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By the best-selling co-author of Inner Tennis, here's a book designed to help musicians overcome obstacles, help improve concentration, and reduce nervousness, allowing them to reach new levels of performing excellence and musical artistry. By the best-selling co-author of Inner Tennis, here's a book designed to help musicians overcome obstacles, help improve concentration, and reduce nervousness, allowing them to reach new levels of performing excellence and musical artistry.


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By the best-selling co-author of Inner Tennis, here's a book designed to help musicians overcome obstacles, help improve concentration, and reduce nervousness, allowing them to reach new levels of performing excellence and musical artistry. By the best-selling co-author of Inner Tennis, here's a book designed to help musicians overcome obstacles, help improve concentration, and reduce nervousness, allowing them to reach new levels of performing excellence and musical artistry.

30 review for The Inner Game of Music

  1. 4 out of 5

    Erik Dabel

    Great book. Every musician, every music student, and specifically every music teacher, should not only read it, but own it for future references. There are so many great tips and ideas, and ways to both play music and teach it that get better long term results. Some of which I have already implanted in my own playing and teaching, some of which I am simply waiting for the opportunity to do so. That being said, there are also several sections that seem like a bit of overkill to me. We must remember Great book. Every musician, every music student, and specifically every music teacher, should not only read it, but own it for future references. There are so many great tips and ideas, and ways to both play music and teach it that get better long term results. Some of which I have already implanted in my own playing and teaching, some of which I am simply waiting for the opportunity to do so. That being said, there are also several sections that seem like a bit of overkill to me. We must remember to not get to wrapped up in gimmicks and technical ideas, but that music often just needs to be completely free in order to survive and flourish. This book is a mix of both, but it's still important to have the complete idea of the "Inner Game" technique in order to know when to use it, and when to simply let go. Musicians: Go out right now and buy this book. Don't borrow it, don't check it out from the library. You need to own it, mark it up, put bookmarks in it, know it all. Do it.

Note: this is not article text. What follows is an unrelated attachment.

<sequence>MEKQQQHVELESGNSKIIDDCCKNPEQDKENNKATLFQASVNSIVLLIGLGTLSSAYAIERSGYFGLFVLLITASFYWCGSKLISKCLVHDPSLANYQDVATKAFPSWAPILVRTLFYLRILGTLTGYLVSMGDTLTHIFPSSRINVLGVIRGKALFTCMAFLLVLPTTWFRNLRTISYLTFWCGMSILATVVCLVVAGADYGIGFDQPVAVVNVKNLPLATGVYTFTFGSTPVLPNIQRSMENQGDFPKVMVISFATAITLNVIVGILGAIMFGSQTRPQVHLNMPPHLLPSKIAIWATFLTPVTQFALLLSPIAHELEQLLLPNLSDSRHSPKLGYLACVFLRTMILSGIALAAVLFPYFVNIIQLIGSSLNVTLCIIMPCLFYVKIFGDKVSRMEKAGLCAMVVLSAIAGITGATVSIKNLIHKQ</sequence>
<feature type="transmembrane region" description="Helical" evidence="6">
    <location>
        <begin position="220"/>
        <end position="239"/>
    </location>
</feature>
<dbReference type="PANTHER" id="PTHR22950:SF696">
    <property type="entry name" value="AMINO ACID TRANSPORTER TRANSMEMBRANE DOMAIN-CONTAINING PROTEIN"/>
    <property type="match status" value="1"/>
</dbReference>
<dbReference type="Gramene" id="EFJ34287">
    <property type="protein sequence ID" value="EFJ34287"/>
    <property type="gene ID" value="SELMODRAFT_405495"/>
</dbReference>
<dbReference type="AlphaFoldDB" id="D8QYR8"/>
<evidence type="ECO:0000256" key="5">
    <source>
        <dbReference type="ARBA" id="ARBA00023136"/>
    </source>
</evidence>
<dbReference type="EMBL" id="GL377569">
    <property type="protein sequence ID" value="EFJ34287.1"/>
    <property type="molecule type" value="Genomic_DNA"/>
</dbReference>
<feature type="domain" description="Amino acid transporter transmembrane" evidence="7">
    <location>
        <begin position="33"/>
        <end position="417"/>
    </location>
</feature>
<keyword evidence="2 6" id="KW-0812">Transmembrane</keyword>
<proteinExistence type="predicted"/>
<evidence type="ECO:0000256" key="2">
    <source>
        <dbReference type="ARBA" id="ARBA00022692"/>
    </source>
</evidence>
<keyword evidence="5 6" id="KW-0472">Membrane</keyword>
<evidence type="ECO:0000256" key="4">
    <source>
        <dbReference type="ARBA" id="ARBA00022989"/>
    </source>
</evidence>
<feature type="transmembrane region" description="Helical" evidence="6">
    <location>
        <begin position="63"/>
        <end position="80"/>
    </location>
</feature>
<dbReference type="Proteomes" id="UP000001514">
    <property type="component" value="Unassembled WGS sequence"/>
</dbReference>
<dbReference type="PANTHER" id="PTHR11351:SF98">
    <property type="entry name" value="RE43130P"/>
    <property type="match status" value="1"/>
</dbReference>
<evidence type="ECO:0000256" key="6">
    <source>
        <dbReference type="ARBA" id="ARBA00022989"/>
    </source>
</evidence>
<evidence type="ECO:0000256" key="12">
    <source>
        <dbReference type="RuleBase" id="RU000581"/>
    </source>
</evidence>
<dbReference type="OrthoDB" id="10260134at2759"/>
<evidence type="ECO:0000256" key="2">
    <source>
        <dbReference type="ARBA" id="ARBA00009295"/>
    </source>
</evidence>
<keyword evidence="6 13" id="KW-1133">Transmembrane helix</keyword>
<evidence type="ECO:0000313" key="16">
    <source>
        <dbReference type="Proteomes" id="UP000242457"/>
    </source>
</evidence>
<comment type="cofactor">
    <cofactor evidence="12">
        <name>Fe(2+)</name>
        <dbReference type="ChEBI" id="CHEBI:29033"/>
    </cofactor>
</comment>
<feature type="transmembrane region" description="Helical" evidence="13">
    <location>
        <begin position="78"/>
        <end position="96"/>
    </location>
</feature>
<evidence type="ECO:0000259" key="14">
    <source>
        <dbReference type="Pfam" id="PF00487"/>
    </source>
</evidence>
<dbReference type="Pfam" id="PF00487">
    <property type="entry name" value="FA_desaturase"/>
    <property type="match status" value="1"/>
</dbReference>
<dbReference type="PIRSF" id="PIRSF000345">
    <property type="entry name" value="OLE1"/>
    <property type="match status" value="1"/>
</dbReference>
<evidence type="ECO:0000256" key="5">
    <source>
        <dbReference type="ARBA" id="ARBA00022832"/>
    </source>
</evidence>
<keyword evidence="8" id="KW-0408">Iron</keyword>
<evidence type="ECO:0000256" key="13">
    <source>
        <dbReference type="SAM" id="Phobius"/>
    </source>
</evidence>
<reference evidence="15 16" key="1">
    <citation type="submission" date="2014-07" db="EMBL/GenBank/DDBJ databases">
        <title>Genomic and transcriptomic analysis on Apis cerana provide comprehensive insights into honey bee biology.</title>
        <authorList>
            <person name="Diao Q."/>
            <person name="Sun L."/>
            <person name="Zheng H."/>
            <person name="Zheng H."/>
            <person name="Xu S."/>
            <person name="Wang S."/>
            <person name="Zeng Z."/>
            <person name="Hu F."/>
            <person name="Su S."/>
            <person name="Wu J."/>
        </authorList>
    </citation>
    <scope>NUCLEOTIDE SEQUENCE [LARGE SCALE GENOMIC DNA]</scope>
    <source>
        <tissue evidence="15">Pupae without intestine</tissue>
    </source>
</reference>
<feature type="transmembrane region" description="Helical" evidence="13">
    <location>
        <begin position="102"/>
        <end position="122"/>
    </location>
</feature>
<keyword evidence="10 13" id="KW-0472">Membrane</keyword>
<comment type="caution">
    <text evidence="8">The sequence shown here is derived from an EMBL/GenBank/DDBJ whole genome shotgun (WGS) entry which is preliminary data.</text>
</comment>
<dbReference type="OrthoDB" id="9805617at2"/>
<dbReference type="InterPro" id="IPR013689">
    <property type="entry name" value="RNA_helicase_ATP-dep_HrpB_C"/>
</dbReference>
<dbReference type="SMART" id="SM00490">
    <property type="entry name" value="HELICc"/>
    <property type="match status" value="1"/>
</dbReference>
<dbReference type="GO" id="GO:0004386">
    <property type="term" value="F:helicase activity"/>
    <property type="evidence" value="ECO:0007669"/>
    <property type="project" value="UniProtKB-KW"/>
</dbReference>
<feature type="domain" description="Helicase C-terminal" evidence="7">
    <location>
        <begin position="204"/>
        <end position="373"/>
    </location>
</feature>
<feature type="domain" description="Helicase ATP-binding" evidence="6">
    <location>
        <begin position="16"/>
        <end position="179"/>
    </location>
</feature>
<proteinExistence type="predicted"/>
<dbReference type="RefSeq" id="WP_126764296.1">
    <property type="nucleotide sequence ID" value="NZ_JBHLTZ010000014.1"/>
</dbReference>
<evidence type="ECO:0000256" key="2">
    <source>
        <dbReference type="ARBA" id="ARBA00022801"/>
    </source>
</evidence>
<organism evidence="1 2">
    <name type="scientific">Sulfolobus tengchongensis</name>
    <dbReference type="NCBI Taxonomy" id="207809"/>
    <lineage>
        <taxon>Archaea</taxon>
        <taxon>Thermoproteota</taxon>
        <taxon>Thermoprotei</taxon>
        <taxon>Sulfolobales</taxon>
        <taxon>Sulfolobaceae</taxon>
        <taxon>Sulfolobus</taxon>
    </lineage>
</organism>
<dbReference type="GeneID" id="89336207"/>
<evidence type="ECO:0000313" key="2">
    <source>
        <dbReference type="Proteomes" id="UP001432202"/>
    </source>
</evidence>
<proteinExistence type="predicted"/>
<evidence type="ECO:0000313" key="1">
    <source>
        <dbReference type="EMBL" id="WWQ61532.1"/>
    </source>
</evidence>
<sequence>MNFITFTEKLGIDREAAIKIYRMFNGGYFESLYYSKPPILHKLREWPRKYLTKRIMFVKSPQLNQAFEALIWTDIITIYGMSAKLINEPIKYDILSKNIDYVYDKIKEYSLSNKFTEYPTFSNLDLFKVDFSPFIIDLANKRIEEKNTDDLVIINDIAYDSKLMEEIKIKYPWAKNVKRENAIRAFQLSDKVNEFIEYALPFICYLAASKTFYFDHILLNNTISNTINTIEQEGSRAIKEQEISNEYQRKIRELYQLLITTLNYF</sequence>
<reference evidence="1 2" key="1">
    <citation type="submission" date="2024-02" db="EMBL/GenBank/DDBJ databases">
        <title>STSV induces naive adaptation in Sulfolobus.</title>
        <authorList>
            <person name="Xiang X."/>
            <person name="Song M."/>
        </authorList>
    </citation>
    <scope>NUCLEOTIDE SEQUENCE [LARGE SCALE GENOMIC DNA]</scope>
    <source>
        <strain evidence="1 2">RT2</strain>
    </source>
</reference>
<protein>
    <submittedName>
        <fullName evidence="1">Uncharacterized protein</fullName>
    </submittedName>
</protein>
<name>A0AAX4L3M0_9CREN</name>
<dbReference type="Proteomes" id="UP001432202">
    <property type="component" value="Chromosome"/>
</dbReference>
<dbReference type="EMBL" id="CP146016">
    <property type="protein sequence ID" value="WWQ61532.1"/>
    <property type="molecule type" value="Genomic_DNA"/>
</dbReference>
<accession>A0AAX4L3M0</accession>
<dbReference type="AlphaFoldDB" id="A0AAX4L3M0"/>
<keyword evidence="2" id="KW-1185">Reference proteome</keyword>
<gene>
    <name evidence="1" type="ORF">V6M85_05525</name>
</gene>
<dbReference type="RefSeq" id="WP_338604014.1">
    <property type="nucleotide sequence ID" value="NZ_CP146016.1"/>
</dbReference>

2. 4 out of 5

    Marijke

    This was accidentally given to me by my viola instructor after being recommended as a way to improve my performing skills. However, while many of the concepts the book gives are excellent, I found the writing patronising and long-winded. While it is sometimes useful to have the 'Inner Game' techniques spelled out in musical concepts, I have found that 'the Inner Game of Tennis', which I am currently reading, is generally more useful in spelling out concepts. Many of the exercises in 'the Inner G This was accidentally given to me by my viola instructor after being recommended as a way to improve my performing skills. However, while many of the concepts the book gives are excellent, I found the writing patronising and long-winded. While it is sometimes useful to have the 'Inner Game' techniques spelled out in musical concepts, I have found that 'the Inner Game of Tennis', which I am currently reading, is generally more useful in spelling out concepts. Many of the exercises in 'the Inner Game of Music' seem to dumb down the concepts presented rather than promote them. I think almost all readers of this book are experienced musicians looking to up their game and tapping exercises were both pointless and hindered reading the book in public. If you're looking for similar concepts I would highly recommend reading 'the Inner Game of Tennis'. It presents the same concepts but in a more concise manner that does not assume the reader is clueless. The tennis metaphors are not a hindrance and the book is considerably shorter!

  3. 5 out of 5

    Marshall